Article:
Almost a third of spending is on insurance premiums and out-of-pocket payments.
In 2020, health care spending accounted for 19.7% of the nation’s gross domestic product, up from 5% in 1960, according to a report from the Employee Benefits Research Institute. A total of $4.1 trillion was spent on health care in 2020, or $12,530 per person. In 2030, health care spending is projected to account for 19.6% of GDP, a total of $6.8 trillion.
A large percentage (31.2%) of total health care spending in 2020 was on health insurance premiums and out-of-pocket costs for employers and individuals. According to the report, employers paid $521.3 billion toward premiums, while workers paid $366 billion. Another $388.6 billion was spent on out-of-pocket costs.
The remaining 68.8% of health care spending breaks down as follows: Medicare 20.1%, Medicaid 16.3%, other health insurance programs 3.8%, other third-party payers and programs 17.8%, investment 4.7%, government contributions and subsidies 6.4%.
EBRI says that larger employers are much more likely than smaller employers to offer health benefits to workers. Nearly all private-sector employers with 1,000 or more employees offered health benefits in 2021. Similarly, 97.5% of those with 100–999 employees did so as well. Those with lower headcounts were less likely to offer health benefits: 77.9% of employers with 25–99 employees, 52.4% of employers with 10–24 employees, and 24.6% of employers with fewer than 10 employees offered health benefits.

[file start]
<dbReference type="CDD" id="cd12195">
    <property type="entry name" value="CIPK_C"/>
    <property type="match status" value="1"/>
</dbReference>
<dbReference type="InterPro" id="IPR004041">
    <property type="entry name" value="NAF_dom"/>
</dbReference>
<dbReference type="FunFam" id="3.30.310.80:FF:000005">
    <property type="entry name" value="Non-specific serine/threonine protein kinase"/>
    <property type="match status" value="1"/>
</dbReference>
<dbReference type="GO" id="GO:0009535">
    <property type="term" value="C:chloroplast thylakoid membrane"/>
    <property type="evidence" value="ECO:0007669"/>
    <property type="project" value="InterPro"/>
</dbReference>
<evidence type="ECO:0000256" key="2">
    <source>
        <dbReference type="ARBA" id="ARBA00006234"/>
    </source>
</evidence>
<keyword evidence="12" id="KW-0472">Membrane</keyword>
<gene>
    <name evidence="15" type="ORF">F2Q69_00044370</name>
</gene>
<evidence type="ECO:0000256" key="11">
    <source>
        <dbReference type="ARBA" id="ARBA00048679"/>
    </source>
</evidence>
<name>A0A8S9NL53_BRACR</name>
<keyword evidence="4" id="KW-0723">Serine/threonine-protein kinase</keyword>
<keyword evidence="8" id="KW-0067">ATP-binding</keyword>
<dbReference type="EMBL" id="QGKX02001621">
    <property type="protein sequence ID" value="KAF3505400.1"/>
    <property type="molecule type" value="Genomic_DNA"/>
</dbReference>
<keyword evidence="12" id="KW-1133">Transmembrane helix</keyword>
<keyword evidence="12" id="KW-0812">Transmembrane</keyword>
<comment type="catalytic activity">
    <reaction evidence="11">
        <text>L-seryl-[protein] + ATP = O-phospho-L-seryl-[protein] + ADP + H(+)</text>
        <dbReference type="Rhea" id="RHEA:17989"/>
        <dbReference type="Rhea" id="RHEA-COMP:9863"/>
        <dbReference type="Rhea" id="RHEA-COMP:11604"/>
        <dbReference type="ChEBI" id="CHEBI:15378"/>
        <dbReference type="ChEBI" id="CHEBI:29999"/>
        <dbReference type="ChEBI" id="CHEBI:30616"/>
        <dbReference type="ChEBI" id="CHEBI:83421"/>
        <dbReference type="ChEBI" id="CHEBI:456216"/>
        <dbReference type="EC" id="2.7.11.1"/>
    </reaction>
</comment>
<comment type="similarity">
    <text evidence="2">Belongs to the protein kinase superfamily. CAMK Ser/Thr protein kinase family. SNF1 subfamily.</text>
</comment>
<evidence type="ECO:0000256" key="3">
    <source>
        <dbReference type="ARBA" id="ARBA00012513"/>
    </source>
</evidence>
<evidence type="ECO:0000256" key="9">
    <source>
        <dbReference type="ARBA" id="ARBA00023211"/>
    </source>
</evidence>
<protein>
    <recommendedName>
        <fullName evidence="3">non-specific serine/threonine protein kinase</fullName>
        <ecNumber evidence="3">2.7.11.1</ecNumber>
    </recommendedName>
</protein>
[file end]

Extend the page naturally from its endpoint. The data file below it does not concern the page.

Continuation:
According to the report, the share of adults and children with employment-sponsored health insurance fell since 2019. Overall, 70.8% of workers had employment-based health benefits in 2020 either through their own job or through a family member’s job. Only 36.6% of non-working adults had employment-based health benefits. Over one-half (53.9%) of children were covered by employment-based health benefits.
Premiums for health insurance have continued to trend upward since at least 1996. In 2021, average annual premiums for employee-only coverage were $7,380. They were $21,381 for family coverage. Despite rising premiums, for the last decade, the percentage of total health insurance premiums paid by workers has been relatively flat. On average, workers paid 22.3% of the premium for employee-only coverage and 28.9% of the premium for family coverage in 2021, according to EBRI data.
The report reveals that almost everyone is paying for health coverage. In 2021, only 7.3% of workers were not required to contribute to employee-only coverage, and only 12.6% were not required to contribute to family coverage. In contrast, in 1996, 37.1% of workers were not required to contribute to employee-only coverage, and 19.3% were not required to contribute to family coverage.
The types of plans vary, but Preferred provider organizations are the most common type of health plan, covering 46% of workers in 2021. High-deductible health plans covered 28% of workers, health maintenance organizations covered 16%, and point-of-service plans covered 9%.
Another trend the report studied was how the percentage of private-sector employees enrolled in a health insurance plan with a deductible has been steadily rising over time. While only 47.6% of employees had a deductible in 2002, 88.5% did in 2021. Among individuals with a deductible, the average deductible increased from $446 to $2,004 from 2002 to 2021 among those with employee-only coverage. And it increased from $958 to $3,868 among those with family coverage. The average copayment for an office visit has remained constant at $27 from 2016–2021. Coinsurance rates for office visits increased modestly, from 20% in 2019 to 20.8% in 2021.
This article originally appeared on Medical Economics®.